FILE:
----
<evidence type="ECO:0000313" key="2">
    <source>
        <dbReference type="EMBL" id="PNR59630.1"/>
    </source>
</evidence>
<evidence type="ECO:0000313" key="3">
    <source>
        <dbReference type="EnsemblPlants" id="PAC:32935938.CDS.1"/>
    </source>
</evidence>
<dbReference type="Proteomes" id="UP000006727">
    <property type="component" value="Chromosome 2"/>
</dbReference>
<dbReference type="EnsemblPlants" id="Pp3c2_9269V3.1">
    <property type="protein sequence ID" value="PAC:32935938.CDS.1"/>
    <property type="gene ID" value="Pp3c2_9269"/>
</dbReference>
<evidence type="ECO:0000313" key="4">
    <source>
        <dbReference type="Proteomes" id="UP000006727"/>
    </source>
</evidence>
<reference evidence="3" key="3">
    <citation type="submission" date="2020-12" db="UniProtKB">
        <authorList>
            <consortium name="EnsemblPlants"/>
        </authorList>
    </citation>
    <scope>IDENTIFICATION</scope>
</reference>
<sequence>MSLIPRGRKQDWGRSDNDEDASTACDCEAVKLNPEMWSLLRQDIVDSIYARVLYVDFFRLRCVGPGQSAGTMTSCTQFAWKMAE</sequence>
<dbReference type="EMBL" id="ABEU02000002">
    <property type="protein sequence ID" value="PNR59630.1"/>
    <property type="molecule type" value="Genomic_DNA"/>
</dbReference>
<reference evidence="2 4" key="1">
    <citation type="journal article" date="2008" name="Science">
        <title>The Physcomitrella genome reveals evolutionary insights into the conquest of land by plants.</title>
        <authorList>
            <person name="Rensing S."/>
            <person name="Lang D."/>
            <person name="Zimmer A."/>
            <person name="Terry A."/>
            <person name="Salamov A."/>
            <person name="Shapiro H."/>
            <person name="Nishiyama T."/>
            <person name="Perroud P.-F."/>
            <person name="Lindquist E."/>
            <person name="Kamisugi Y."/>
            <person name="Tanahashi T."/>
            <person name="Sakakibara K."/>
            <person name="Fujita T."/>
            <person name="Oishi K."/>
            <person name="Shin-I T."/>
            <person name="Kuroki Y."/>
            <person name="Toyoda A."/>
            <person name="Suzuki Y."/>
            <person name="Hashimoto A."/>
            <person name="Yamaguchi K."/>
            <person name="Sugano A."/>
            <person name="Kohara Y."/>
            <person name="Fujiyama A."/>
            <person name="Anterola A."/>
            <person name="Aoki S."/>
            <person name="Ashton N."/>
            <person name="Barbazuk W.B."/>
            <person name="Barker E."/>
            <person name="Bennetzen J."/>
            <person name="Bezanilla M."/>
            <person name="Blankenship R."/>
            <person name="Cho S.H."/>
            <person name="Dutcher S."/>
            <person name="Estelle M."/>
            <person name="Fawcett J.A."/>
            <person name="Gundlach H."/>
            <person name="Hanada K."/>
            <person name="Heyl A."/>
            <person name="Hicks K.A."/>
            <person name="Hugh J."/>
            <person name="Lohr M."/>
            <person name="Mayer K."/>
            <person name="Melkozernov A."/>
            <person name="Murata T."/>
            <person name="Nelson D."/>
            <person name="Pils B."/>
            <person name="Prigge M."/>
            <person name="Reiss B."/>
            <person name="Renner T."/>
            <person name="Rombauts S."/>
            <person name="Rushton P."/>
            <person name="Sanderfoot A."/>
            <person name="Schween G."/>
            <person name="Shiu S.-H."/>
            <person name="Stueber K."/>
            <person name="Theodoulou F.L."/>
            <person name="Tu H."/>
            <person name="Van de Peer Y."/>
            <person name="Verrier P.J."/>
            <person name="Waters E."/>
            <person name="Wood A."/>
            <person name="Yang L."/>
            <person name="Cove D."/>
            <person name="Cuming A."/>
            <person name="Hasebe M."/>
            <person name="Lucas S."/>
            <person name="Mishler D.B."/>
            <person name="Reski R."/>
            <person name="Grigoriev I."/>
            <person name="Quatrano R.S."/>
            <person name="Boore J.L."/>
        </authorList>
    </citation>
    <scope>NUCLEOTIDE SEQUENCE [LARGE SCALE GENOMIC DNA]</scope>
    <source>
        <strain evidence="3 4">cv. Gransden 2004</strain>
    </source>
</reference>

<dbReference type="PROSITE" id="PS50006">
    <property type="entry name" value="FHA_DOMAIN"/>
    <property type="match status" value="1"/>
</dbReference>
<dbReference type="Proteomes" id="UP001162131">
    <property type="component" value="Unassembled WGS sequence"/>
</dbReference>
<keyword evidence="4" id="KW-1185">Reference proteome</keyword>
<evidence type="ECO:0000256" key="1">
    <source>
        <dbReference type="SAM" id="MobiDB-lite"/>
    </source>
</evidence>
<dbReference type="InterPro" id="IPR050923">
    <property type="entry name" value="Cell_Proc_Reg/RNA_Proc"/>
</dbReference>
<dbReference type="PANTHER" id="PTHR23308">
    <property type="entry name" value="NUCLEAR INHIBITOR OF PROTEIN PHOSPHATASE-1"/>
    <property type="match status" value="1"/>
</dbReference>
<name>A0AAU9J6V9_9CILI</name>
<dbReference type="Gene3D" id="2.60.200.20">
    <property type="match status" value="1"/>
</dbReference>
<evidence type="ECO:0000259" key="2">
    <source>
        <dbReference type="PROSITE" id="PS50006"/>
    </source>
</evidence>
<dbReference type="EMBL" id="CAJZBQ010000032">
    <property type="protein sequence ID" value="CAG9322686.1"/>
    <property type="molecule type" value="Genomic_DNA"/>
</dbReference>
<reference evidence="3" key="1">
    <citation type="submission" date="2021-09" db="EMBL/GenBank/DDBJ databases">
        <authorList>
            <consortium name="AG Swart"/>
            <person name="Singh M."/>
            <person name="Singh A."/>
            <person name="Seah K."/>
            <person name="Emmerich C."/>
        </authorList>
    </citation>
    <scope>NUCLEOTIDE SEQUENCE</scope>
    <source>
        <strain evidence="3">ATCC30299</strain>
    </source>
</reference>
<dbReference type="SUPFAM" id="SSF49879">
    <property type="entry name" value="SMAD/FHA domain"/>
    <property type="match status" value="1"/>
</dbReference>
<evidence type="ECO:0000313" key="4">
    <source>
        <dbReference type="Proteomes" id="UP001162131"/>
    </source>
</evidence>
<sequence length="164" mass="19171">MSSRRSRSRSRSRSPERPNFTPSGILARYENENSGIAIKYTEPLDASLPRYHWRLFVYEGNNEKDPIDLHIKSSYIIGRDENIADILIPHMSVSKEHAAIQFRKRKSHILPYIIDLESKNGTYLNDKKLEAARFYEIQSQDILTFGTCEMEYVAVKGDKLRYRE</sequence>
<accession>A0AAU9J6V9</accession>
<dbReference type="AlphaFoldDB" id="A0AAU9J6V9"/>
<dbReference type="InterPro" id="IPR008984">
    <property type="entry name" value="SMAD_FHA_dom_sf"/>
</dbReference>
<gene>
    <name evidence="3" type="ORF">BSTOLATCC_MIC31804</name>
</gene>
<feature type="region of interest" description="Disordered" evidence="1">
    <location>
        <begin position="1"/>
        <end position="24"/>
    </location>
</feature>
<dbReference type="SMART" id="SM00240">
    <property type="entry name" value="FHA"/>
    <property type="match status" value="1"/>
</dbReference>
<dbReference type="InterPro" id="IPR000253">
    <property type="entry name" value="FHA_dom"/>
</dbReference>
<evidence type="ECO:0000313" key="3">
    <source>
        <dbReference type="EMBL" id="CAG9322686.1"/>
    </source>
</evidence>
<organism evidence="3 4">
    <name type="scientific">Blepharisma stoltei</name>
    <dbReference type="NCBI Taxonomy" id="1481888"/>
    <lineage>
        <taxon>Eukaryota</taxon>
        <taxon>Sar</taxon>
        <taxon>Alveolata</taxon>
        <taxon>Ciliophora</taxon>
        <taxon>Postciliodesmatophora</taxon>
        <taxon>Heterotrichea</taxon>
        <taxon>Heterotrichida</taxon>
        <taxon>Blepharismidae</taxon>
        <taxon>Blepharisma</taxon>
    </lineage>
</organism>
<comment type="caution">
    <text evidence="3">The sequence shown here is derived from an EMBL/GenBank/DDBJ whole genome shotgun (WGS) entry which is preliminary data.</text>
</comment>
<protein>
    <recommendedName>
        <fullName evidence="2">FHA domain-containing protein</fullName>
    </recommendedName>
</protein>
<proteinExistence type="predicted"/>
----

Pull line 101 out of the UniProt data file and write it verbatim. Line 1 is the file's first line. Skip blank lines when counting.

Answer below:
            <person name="Yang L."/>